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Charter Schools Will Start With a Clean Slate : Learning: Freed from state control, educators will try new ways of improving student achievement and increasing enrollment.


PACIFIC PALISADES — Fast forward to September, when a cluster of Pacific Palisades schools will embark on an adventure the rest of Los Angeles will watch closely:

* At Palisades High School, students begin a new "humanitas" program by asking, "What does it mean to be human?" They are studying the history of ancient Greece, which first asked that question, reading "The Odyssey" and viewing art of that period, which idealized the human figure.

They also begin hours of community service, a new graduation requirement. And they meet for the first time with a faculty adviser/mentor for help in planning their courses--and futures.

* At Pacific Palisades Elementary, at-risk youngsters get special tutoring and after-school help, while parents are drawn into the process and offered English lessons where necessary.

* At Canyon Elementary, all grades focus on a single theme: living in an ecologically sensitive coastline community within the context of a global village. They learn first about the Santa Monica Bay area, and will later compare life here with that in other coastal communities throughout the world as expressed through literature and the arts. They will sail to the Catalina Island Marine Institute camp and study outside the school in a "learning grove" of trees.

* At Marquez Elementary, parents have agreed--in writing--to become more involved in their children's education and are attending meetings and classes at Marquez and its "sending schools," the inner-city campuses that relieve overcrowding by busing students to Westside schools.

These four new Palisades Charter Schools approved by the Los Angeles Unified School District board Monday are among the first in the country to achieve independent charter status as a group, freeing themselves from district and state control to try new ways of improving student achievement and increasing enrollment. Only a handful of states have passed such legislation; California's charter statute took effect in January.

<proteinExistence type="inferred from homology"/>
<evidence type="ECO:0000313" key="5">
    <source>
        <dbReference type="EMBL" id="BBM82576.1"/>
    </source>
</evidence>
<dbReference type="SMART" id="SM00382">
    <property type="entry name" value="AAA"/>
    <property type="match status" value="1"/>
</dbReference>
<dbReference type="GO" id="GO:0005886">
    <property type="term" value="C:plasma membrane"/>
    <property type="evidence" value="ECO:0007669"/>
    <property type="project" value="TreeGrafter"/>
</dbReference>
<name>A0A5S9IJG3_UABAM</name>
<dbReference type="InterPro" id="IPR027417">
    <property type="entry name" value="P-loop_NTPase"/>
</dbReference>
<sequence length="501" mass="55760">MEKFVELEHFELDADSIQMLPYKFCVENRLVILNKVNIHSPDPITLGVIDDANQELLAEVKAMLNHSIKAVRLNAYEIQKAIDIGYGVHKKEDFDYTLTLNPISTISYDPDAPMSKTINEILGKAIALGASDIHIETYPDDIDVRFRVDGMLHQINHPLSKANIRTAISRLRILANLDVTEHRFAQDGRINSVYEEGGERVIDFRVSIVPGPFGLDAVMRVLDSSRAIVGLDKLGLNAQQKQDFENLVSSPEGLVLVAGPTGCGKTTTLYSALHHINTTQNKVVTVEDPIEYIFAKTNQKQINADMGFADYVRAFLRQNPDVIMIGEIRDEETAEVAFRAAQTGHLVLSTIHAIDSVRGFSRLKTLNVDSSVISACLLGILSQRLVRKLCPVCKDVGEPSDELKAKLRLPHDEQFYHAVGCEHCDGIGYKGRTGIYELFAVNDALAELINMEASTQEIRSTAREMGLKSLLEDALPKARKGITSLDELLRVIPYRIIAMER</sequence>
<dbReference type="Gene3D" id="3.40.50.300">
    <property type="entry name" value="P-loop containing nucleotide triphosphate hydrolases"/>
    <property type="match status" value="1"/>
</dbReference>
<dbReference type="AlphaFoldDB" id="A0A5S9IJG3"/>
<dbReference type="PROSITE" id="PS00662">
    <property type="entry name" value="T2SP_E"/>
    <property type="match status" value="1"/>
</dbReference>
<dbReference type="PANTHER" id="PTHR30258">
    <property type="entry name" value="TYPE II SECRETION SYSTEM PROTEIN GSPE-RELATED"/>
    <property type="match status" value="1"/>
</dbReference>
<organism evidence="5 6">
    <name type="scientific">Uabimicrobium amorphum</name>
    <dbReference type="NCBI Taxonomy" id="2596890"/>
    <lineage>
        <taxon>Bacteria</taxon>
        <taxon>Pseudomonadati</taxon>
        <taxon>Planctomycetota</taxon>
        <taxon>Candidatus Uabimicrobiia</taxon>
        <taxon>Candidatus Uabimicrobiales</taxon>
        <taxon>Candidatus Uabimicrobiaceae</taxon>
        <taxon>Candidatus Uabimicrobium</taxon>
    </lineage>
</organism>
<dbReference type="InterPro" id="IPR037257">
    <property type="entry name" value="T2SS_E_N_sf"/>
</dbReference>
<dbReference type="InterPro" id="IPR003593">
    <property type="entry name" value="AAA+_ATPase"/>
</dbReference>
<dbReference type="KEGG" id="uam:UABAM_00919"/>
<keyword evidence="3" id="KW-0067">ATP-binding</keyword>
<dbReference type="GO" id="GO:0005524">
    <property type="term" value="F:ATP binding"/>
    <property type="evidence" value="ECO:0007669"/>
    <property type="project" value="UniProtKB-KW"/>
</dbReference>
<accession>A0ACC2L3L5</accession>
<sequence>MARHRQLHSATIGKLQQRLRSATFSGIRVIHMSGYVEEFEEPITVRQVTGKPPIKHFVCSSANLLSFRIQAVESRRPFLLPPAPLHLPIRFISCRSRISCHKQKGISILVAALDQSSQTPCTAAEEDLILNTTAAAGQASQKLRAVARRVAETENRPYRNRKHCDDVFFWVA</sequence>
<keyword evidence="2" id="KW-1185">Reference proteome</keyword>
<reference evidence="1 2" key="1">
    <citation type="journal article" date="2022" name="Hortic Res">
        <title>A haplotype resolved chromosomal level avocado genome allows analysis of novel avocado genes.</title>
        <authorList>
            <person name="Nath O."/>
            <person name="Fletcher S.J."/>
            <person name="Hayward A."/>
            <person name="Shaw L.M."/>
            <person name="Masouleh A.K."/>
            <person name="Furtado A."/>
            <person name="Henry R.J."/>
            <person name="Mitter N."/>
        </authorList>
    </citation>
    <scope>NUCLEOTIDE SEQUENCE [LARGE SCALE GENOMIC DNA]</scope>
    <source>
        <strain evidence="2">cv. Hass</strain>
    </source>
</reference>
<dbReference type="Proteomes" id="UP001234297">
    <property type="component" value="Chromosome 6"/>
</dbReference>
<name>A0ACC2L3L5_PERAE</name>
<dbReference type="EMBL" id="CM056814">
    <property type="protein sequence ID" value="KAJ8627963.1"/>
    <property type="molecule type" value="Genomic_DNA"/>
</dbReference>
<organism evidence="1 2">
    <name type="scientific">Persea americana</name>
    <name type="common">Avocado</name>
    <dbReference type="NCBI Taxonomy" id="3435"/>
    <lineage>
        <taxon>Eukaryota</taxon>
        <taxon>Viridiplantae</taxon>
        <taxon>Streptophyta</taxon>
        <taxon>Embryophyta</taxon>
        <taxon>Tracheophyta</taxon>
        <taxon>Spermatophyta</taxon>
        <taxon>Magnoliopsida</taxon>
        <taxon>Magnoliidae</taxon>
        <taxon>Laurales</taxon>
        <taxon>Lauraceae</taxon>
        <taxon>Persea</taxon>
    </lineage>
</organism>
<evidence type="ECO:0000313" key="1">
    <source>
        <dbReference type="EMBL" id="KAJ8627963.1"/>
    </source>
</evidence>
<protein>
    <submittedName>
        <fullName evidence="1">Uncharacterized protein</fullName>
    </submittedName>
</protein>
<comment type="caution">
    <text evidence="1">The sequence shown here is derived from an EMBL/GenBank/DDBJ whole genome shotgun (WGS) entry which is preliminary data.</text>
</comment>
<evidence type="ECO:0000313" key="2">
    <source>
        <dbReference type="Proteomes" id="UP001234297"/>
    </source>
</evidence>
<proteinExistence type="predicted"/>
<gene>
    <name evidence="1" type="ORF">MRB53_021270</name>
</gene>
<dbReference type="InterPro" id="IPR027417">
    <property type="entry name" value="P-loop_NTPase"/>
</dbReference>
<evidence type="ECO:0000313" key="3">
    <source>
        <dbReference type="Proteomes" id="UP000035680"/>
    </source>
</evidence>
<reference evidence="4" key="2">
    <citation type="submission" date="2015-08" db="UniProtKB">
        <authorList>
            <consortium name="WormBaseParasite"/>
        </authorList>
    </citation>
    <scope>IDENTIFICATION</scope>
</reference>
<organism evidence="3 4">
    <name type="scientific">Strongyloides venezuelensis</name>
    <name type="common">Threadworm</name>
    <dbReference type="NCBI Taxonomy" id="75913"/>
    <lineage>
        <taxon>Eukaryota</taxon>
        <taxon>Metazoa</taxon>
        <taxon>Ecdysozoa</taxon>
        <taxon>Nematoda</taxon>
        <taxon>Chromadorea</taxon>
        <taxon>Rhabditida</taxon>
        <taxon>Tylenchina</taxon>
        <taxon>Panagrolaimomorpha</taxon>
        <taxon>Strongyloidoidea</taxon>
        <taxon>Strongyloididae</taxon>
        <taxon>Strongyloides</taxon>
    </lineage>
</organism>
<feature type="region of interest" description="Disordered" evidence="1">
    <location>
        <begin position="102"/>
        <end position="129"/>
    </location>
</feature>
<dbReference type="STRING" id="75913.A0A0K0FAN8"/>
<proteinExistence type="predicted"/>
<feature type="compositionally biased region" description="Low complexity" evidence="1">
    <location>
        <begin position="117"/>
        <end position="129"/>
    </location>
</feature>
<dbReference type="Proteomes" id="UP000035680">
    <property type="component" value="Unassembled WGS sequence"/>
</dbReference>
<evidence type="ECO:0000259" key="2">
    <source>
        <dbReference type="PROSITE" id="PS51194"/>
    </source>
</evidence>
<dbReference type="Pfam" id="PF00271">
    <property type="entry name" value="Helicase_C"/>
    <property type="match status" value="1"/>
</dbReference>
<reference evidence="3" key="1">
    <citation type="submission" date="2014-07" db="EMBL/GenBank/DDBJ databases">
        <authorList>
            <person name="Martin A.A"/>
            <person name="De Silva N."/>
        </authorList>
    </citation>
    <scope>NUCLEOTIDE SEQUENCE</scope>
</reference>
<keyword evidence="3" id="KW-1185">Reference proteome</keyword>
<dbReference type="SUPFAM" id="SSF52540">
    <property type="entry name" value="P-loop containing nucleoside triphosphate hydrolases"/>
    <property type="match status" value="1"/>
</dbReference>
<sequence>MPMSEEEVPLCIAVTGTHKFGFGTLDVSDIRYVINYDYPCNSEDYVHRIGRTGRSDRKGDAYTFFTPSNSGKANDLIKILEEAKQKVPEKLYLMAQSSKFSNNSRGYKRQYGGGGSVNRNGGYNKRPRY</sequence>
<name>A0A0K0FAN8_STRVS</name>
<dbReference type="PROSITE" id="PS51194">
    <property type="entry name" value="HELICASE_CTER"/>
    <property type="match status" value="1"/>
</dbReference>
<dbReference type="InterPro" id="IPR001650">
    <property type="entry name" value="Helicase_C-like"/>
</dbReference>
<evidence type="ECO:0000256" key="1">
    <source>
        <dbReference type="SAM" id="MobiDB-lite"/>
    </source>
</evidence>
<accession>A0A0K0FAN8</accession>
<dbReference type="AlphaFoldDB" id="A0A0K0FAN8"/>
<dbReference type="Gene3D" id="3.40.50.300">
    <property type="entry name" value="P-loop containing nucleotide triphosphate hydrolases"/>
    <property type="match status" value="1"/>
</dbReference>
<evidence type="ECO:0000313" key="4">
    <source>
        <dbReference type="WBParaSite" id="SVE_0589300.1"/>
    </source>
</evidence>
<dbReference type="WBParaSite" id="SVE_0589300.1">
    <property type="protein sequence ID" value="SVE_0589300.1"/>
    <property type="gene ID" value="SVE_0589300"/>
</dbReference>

When Paul Revere Middle School joins the group, probably within the next year, the Westside consortium will span grades K-12, involving thousands of students drawn from throughout the city. Several other elementary schools in the area are expected to come aboard later, although school districts can grant no more than 10 charters each and Los Angeles Unified now has seven.

The Palisades group is viewed by many as a bellwether of public education in Los Angeles, serving as a working model for school reforms still in the planning stages elsewhere.

"It will signal to a lot of parents that it's time to take a second look at public schools, that it is possible to have local control within the framework of a large public system," Westside board of education member Mark Slavkin said. "And it will lead the way in showing the district how to go."

He praised Pacific Palisades as "a community that wants to be first in line to move forward, to create a different and better format and to put decision-making and accountability at the local level."

Under the charter, expected to be ratified by the state Board of Education this month, parents, teachers and administrators at the four campuses are free to devise their own curricula, graduation requirements and teaching methods, but, initially, will continue to rely on the district for business services such as budgeting, transportation, cafeteria services and employee labor negotiations.

Slavkin said that defeat of the controversial charter proposal would have been "the last straw for many in the Westside community, who would walk away and say, 'I told you so.' " Under that scenario, enrollments would continue to drop, the statewide school voucher initiative would have a better chance of passage in November, and support would swell for the complete breakup of the massive school district, he said.

The Palisades Complex, a consortium of nine Westside schools that have been working together for several years, had proposed a single charter for the four schools within it that were ready to move ahead together. But that plan was opposed by district Supt. Sid Thompson and several civil rights groups.

They said it would, in effect, create a separate school district. The civil rights advocates said the charter status could be used to exclude minority youths or to shortchange those accepted into the program. They asked that charter status be withheld unless the Palisades schools commit themselves to eradicating all discrepancies in academic achievement between ethnic groups within three years.

The formal absence of a middle school also left a gap in the envisioned K-12 continuum, critics said. Paul Revere was seeking approval as a science magnet when the proposal was drafted and is only loosely included.

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